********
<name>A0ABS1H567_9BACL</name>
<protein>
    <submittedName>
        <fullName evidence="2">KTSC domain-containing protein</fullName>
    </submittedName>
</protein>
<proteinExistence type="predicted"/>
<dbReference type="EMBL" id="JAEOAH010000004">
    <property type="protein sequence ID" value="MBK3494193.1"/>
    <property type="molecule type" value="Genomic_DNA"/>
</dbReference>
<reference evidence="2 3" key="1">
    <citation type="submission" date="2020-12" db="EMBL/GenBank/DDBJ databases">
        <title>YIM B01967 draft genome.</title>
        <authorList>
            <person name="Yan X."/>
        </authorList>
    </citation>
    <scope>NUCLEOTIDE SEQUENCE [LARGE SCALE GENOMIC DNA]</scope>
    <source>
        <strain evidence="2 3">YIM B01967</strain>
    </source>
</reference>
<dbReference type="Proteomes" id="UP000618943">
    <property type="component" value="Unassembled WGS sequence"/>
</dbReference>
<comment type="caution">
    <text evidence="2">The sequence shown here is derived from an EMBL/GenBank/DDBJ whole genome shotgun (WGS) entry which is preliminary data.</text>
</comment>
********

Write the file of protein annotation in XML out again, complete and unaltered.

<name>A0ABS1H567_9BACL</name>
<protein>
    <submittedName>
        <fullName evidence="2">KTSC domain-containing protein</fullName>
    </submittedName>
</protein>
<proteinExistence type="predicted"/>
<dbReference type="EMBL" id="JAEOAH010000004">
    <property type="protein sequence ID" value="MBK3494193.1"/>
    <property type="molecule type" value="Genomic_DNA"/>
</dbReference>
<reference evidence="2 3" key="1">
    <citation type="submission" date="2020-12" db="EMBL/GenBank/DDBJ databases">
        <title>YIM B01967 draft genome.</title>
        <authorList>
            <person name="Yan X."/>
        </authorList>
    </citation>
    <scope>NUCLEOTIDE SEQUENCE [LARGE SCALE GENOMIC DNA]</scope>
    <source>
        <strain evidence="2 3">YIM B01967</strain>
    </source>
</reference>
<dbReference type="Proteomes" id="UP000618943">
    <property type="component" value="Unassembled WGS sequence"/>
</dbReference>
<comment type="caution">
    <text evidence="2">The sequence shown here is derived from an EMBL/GenBank/DDBJ whole genome shotgun (WGS) entry which is preliminary data.</text>
</comment>